In just a moment, as part of that tribute, it will be my privilege to present commemorative medallions to the surviving veterans, but before I do, I wish to make two further points about the Battle of Milne Bay - about two very significant factors in its success.

The first I make is about the Commander of Milne Force - Queenslander, Warwick-born, Major General Cyril Clowes, very conscious of the presence in the audience of his daughter, Ms Lis Blake.  His command - his decisions - were of the utmost importance in winning this battle.   Known as €˜Silent Cyril', General Clowes was a highly experienced and highly decorated (CBE, DSO, MC) professional soldier, a veteran of both Gallipoli and the Western Front in the Great War.  As his nickname suggests, he was a laconic man who said little to people he knew well and even less to those he didn't.  

What was needed to halt the Japanese and the frightening speed with which they were moving down through Asia and the Pacific was a measured, tactical plan, executed with coolness and courage.  And this is what Clowes delivered.  Despite carping instructions and messages from a Headquarters in Australia telling him to attack, General Clowes, shrewdly and with determination and that characteristic coolness, stuck to his defensive plan, maintaining a decisive grip on the battle throughout.  The turning point of the battle came when he appreciated that the Japanese were unable to transport any forces to threaten the flanks or rear of the Australian positions.  The destruction of the landing barges on Goodenough Island and in Milne Bay by the RAAF having limited the Japanese very effectively to just one line of attack, he was able to commit the full strength of his brigades to forcing the Japanese back to their initial landing point.

His soldiers fought the Japanese to a standstill.  He had been right all along and wise - and courageous - not to pay too much heed to a distant HQ staffed by people who had no idea of the conditions the Australians faced.

Instead of being lauded for his leadership, however, he was relieved of his command amidst some particularly egregious, inaccurate and ill-informed criticism of him and of the performance of Australian soldiers.  I am happy to say that in more informed times, both the maligning of our troops and the criticism of Clowes have been resoundingly discredited.  As his Chief of Staff, Colonel Fred Chilton put it: "The only thing I think he can be criticised for, is his lack of public relations - for not sending back phoney reports about the wonderful job he was doing ... his reports were confined to purely military operations ..."

And those reports, I must say, make absorbing reading, leaving me in great admiration (to use another of the words I began with) of this modest Queenslander - and deeply sad that his leadership was not acknowledged as it should have been at the time.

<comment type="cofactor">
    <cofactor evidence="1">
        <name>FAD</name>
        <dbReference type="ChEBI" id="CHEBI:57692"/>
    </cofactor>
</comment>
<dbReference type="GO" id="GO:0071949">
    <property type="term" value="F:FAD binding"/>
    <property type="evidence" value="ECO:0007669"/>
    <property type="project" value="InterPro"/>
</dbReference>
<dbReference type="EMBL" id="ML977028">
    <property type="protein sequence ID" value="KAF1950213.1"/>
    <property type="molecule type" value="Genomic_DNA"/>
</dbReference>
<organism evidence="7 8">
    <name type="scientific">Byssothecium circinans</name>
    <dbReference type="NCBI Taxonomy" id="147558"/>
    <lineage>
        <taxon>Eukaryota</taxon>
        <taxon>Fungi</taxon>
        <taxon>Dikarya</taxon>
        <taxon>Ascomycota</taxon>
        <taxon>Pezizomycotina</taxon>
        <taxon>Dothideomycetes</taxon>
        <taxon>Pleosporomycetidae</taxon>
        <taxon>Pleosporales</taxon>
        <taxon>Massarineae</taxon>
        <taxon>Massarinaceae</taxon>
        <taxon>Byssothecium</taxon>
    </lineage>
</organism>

I said I wanted to underline two key factors that helped determine the outcome of the Battle of Milne Bay.   In all the reading I have done about it (and I have been reading and reading) one of the most striking things is the role of the RAAF and the really effective (unprecedented according to some reports) interaction between the RAAF and the Army.  The performance in particular of the two P40 Kittyhawk Squadrons: 75 Squadron and 76 Squadron, which had been formed at Archerfield, was extraordinary.   We all know that the Australian Army €˜won its spurs' on the beaches at Gallipoli; what is less well known perhaps, is that there is a belief among many in the RAAF that Milne Bay was €˜their Gallipoli'.  I have also seen it described as the RAAF's "finest forgotten hour".

The aircrew and the ground crew worked under almost unimaginable conditions, defending their three airfields by night, while at the same time trying to repair aircraft and runways.  Then as day broke each morning it was "wheels in the well and guns armed" as they picked their way through atrocious weather and perilous terrain to undertake some of the finest ground attack operations ever performed - either before or since.   They were truly magnificent.  General Clowes reported that he believed the actions of 75 and 76 Squadrons particularly on that first day exactly seventy-five years ago today - 25th August - were a decisive factor in the ultimate victory.

As I say, Australians, then and now, have much to be grateful for to the men who fought at Milne Bay.  And if some of the Australian and American commanders of the time failed to appreciate just how much was owed them and how significant a victory it was, there were others who did, and I give the last word to that great soldier and leader, Field-Marshal Sir William Slim, who was at the time, the British Commander in Burma.  Slim was greatly encouraged by the news from Milne Bay:

We were helped too, by the very cheering piece of news that now reached us, and of which, as a morale raiser, I made great use.  In August and September 1942, Australian troops had, at Milne Bay in New Guinea, inflicted on the Japanese their first undoubted defeat on land.  If the Australian, in conditions very like ours, had done it, so could we.  Some of us may forget that of all the allies, it was the Australian soldiers who broke the spell of invincibility of the Japanese Army; those of us who were in Burma have cause to remember.

And, so, Ladies and Gentlemen, on this 70th anniversary, do we all have cause to remember and to thank and to honour all who helped to win the battle of Milne Bay.

On behalf of all Queenslanders, I thank them and I pay tribute to them.  Indeed, with the Deputy Prime Minister present, I believe I can express thanks and pay tribute on behalf of all Australians.   And I now unveil this plaque in their honour

Address by Her Excellency Ms Penelope Wensley AC